Putting Reading First
"The instruction is intense. We have a lot more assessments so we can pinpoint exactly where a child is," said Prairie Home third grade teacher Sarah Stidham.
Stidham's instruction comes from a federal initiative called "Reading First". Guided by the No-Child Left Behind Act, Prairie Home teachers get federal money to buy books and supplies.
"In the morning, we have a 90 minute block that is totally uninterrupted," said Stidham.
During that time, the Reading First program keeps kids focused on literacy in three different centers around the room: vocabulary, comprehension, and fluency. They also get focused time with the teacher. And when kids are on that reading schedule here at Prairie Home to read books through the Reading First program, they're doing so because of scientifically based research.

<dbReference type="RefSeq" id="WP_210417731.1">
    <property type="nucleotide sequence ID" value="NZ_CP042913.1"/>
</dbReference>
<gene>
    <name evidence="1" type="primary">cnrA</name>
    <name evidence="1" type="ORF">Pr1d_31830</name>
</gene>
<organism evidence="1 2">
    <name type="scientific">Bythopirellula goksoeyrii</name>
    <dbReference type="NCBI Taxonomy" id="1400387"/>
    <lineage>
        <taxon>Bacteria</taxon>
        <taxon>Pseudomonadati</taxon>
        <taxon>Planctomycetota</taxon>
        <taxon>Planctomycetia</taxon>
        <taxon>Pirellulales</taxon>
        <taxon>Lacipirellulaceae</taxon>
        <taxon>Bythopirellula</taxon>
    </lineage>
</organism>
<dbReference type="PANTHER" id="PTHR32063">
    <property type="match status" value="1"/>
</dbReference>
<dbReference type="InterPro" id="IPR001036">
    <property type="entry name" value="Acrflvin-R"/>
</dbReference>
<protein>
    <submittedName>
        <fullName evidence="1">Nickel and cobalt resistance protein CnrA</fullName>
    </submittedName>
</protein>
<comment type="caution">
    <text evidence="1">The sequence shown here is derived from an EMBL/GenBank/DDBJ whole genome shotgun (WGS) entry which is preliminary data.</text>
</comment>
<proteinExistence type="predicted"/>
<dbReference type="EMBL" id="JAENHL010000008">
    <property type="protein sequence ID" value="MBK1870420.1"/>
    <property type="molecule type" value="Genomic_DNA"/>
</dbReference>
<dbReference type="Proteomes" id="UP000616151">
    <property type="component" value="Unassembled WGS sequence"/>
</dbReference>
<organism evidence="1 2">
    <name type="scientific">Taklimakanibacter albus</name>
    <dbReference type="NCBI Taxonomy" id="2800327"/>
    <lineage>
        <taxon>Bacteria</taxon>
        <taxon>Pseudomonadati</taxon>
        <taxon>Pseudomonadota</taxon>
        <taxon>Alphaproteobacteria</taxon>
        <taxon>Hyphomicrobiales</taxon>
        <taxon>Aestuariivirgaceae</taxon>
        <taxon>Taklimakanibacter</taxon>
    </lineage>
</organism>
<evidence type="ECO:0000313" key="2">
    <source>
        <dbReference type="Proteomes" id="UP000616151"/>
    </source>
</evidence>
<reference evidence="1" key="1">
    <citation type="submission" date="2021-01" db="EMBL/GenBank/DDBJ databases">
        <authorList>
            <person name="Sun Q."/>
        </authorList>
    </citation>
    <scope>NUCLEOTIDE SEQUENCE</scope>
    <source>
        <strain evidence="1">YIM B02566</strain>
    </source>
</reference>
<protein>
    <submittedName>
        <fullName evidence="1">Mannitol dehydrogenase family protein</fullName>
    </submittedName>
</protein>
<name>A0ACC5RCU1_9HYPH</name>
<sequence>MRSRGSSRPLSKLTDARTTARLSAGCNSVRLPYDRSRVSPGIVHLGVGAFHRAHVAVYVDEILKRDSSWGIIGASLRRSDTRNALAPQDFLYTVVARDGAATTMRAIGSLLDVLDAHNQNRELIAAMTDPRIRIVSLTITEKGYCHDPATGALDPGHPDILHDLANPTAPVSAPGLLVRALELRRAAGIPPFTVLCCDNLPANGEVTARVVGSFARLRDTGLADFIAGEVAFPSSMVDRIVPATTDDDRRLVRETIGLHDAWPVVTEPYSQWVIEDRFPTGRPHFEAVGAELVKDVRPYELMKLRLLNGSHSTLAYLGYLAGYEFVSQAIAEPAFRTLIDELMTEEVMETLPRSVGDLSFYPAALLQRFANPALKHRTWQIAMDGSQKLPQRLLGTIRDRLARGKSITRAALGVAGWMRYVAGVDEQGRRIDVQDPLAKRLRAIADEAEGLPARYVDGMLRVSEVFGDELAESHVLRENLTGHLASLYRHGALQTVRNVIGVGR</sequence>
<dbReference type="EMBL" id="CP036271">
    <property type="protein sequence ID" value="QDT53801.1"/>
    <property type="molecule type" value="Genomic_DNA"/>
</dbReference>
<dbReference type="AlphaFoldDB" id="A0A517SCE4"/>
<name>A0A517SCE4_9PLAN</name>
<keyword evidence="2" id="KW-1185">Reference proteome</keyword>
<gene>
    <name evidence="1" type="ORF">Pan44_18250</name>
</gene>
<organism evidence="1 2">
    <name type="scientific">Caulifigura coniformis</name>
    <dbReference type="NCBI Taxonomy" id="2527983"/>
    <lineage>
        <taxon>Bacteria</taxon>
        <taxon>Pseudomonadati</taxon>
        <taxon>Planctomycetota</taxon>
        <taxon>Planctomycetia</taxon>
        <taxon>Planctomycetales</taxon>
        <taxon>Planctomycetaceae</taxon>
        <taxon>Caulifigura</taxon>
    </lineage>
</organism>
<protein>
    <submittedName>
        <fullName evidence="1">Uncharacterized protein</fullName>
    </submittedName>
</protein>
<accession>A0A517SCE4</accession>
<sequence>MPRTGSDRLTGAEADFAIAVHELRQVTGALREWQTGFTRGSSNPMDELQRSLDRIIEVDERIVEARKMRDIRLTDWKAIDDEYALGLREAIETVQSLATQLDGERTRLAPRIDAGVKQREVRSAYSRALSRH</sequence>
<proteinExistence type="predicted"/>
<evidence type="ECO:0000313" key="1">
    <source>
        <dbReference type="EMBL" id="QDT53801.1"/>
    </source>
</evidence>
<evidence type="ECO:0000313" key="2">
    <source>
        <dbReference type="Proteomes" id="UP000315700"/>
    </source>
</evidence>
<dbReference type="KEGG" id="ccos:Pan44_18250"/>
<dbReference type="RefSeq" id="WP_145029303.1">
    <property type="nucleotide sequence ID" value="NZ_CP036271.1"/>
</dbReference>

"Everything we do is focused on what we know works for children," said reading coach Jill Dunlap.
Research that also tells teachers to test these kids' reading ability at specific points throughout the school year. As a reading coach, Jill Dunlap trains teachers to test students.
"As the child is doing the test, the teacher would score on the palm pilot. If a child starts to slip, we know almost immediately," said Dunlap.
And that's just the point to this Reading First story: predict and track how kids are reading before they get too far behind.
"Our main goal is to keep our special education population down, and to intervene before we have a huge reading problem," said Dunlap.
A job for Stidham... She says is made easier...through Reading First.
"We want them to learn to love to read", Stidham said.
Over 100 schools are involved in the Reading First curriculum in Missouri.
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